- Oral presentation
- Open Access
Diffuse myocardial fibrosis - a therapeutic target? Proof of regression at 1-year following aortic valve replacement: the RELIEF-AS study
© Treibel et al. 2016
- Published: 27 January 2016
- Aortic Stenosis
- Aortic Valve Replacement
- Myocardial Fibrosis
- Potential Drug Target
- Matrix Expansion
In aortic stenosis (AS), LVH occurs due to cellular hypertrophy and extracellular matrix expansion (diffuse fibrosis). After aortic valve replacement (AVR) early regression has been shown by extracellular volume fraction (ECV) measurement to be cellular regression at 6 months, but diffuse fibrosis regression, predicted by one year, has not been demonstrated non-invasively. Myocardial fibrosis is a key potential drug target for new therapies in heart failure, and non-invasive proof of fibrosis regression would be a major proof-of-concept milestone in validating this target, with CMR a key candidate technique to quantify change. We used CMR ECV measurement to track the change in cell and fibrosis volume following AVR (RELIEF-AS Study: NCT 02174471).
123 patients with symptomatic, severe AS (AVAi 0.4 ± 0.1 cm2/m2) underwent CMR at 1.5T prior to AVR. 95 patients attended repeat CMR 1-year post-op (age 69 ± 11 years; 56% male); 5 declined, 10 patients died and 13 had pacemakers implanted. T1 mapping (ShMOLLI) was performed prior to and at 15 minutes post-contrast (Dotarem). Global ECV was derived from 3 short axis T1 maps excluding segments with infarct-pattern LGE. Fibrosis volume (LV mass * ECV) and cell volume (LV mass * [1-ECV]) were calculated.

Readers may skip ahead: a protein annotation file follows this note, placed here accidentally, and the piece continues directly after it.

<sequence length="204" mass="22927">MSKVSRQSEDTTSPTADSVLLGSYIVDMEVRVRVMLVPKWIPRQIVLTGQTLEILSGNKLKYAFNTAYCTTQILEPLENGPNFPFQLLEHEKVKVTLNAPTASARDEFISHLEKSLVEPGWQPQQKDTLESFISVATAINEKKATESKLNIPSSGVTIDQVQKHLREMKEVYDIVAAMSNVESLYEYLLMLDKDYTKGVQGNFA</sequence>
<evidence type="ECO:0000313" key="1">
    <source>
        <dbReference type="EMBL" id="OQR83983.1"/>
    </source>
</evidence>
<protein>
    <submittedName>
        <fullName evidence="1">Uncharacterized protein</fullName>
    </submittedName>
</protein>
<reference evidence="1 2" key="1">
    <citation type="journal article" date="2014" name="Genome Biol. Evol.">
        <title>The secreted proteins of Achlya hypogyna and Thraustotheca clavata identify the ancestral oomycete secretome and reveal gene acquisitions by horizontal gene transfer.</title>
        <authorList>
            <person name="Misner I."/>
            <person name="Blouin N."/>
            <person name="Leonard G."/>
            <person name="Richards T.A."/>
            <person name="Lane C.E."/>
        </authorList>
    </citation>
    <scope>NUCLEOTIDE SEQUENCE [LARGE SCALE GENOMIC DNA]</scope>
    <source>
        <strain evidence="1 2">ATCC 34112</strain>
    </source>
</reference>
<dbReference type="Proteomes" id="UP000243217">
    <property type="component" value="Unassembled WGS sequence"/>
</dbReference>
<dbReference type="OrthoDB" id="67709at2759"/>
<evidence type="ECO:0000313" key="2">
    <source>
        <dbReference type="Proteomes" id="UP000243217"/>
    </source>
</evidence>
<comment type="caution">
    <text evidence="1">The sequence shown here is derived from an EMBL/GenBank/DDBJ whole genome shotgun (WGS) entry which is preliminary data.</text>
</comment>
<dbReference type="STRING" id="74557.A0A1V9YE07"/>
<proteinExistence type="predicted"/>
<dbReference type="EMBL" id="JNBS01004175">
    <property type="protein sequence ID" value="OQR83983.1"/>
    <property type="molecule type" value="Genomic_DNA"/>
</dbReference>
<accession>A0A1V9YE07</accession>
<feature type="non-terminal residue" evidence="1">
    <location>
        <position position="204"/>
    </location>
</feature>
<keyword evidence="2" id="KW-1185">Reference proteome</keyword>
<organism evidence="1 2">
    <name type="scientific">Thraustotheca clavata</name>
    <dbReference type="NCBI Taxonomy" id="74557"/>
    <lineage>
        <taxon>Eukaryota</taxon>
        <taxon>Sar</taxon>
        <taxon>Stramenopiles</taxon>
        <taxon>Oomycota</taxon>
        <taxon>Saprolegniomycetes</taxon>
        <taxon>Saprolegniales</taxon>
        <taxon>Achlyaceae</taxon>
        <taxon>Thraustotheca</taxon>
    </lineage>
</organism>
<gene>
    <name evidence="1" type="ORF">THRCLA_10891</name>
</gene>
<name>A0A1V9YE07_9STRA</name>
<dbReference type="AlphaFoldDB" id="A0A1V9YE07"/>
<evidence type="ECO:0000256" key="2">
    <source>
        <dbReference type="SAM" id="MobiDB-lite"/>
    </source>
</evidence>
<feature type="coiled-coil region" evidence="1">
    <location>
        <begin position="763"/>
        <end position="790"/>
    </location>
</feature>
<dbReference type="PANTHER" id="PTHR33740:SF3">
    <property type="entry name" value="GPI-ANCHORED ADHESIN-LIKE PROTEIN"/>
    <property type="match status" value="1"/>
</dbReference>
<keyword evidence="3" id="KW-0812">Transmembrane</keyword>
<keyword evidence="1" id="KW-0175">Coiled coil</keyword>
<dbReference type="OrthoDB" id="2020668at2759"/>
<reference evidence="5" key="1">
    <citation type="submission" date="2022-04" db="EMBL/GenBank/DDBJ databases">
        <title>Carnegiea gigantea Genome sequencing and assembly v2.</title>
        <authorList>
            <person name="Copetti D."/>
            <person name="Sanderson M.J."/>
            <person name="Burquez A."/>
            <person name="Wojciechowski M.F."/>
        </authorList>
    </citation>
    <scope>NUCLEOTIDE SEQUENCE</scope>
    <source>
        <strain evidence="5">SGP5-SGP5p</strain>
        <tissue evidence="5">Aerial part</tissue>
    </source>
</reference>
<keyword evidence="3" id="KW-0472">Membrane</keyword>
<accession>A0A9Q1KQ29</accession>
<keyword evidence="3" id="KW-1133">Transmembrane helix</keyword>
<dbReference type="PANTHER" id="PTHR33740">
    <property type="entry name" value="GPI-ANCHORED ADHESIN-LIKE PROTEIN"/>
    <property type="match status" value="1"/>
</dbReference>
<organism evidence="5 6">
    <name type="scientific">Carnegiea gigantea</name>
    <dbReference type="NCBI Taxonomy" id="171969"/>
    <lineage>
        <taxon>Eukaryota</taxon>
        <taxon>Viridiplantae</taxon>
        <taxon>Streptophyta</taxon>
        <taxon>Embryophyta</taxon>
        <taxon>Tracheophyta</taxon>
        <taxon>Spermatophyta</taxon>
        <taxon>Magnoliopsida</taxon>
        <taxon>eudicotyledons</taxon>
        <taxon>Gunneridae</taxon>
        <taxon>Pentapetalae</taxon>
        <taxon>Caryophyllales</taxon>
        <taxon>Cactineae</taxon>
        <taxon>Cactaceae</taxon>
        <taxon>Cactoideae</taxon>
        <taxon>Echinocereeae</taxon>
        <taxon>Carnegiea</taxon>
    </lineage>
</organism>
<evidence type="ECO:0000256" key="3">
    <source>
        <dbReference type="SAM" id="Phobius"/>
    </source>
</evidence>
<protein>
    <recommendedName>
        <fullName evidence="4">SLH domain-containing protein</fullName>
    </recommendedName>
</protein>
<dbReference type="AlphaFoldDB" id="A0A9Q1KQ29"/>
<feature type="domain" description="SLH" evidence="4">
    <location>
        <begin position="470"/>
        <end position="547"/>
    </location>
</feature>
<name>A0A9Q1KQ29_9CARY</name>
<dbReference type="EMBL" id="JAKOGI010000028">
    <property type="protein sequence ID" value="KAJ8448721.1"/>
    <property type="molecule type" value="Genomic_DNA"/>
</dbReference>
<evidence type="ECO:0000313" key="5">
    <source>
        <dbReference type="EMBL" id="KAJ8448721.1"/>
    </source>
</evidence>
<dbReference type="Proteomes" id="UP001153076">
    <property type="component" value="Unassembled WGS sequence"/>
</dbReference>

We show for the first time non-invasively that myocardial fibrosis regresses at 1-year following AVR - but less than cellular regression, so there is a small rise in ECV post AVR. These data support the position that human diffuse fibrosis is dynamic and that this is measurable by CMR - a key biological result and proof-of-concept for drug development targeting myocardial fibrosis.
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